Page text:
Nokia Networks announced two deals that will bolster the network implementation services it offers customers, with the US a particular area of focus.
The acquisition of SAC Wireless, an infrastructure and network deployment solutions vendor based in Illinois, is touted as complementing Nokia’s in-house expertise in the US and bringing “clear revenue synergies”.
Nokia said the addition of SAC should also allow it to address the complexities that often hinder rollouts “head-on”.
No financial details were given for the transaction, which is expected to close in the third quarter of the year, subject to regulatory approval.
Nokia also announced the acquisition of advanced geolocation capabilities from Israel’s NICE Systems, to help with the planning and optimisation of mobile networks. The deal gives the infrastructure vendor access to tools, technical expertise and the rights to develop the technology further. Again, no price was disclosed.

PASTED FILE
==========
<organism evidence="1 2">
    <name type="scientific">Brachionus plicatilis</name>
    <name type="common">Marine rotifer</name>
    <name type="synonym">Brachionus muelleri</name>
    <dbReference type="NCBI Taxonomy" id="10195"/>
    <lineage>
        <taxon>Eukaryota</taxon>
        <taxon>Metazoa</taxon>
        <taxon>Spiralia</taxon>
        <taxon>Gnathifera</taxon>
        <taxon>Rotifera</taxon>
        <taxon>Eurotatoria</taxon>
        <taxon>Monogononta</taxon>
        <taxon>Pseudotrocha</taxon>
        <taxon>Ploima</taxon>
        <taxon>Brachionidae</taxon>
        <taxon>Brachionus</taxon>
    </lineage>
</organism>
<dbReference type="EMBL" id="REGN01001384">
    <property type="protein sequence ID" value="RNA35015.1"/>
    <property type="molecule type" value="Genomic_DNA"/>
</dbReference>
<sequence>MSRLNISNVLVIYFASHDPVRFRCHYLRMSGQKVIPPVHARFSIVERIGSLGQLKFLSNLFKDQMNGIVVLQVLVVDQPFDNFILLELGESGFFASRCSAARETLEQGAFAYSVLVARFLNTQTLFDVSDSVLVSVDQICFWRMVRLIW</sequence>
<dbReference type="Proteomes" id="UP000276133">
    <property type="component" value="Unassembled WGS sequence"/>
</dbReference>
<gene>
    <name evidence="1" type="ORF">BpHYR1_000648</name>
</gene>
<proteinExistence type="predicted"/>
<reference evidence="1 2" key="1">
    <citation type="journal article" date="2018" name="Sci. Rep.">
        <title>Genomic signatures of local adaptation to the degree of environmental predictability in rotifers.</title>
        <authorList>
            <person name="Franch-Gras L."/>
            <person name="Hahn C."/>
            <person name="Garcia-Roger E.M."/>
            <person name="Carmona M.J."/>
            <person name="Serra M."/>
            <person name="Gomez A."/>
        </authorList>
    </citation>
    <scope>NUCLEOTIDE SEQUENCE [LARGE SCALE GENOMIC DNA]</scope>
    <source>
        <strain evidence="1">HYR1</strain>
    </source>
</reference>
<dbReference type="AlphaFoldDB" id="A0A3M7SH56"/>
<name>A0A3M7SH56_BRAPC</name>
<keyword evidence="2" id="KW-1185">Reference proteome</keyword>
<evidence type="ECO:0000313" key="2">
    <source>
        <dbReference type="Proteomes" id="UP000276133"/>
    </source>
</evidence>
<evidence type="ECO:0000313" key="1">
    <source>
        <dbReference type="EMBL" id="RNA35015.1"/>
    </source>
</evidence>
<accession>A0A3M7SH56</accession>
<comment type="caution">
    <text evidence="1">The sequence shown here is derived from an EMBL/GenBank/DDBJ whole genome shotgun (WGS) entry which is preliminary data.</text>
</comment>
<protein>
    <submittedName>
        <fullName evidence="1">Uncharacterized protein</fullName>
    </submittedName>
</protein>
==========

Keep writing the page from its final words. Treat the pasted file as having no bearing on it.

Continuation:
The technology uses 3D modelling to provide more accurate data in performance of multivendor networks. Nokia said the technology “helps to provide deep insight into traffic trends and the performance of mobile broadband networks”.
Dennis Lorenzin, head of network planning and optimisation at the Global Services business unit of Nokia Networks, said more accurate 3D geolocation services are essential to cope with the evolution of small cells and LTE.
The network vendor also plans to build a competence centre in Israel to develop its portfolio for 3D modelling.
Nokia outlined its vision “to be a leader in technologies important in a connected world” when it named former NSN CEO Rajeev Suri as CEO in April. The appointment followed the completion of the sale of the bulk of the company’s Devices and Services unit to Microsoft.
One of Nokia’s first moves following Suri’s appointment was to launch a dedicated security unit as part of its mobile broadband division. The company said the unit would ensure new products have security “baked in” and that it wants to develop operator business models around security and make it a “positive differentiator”.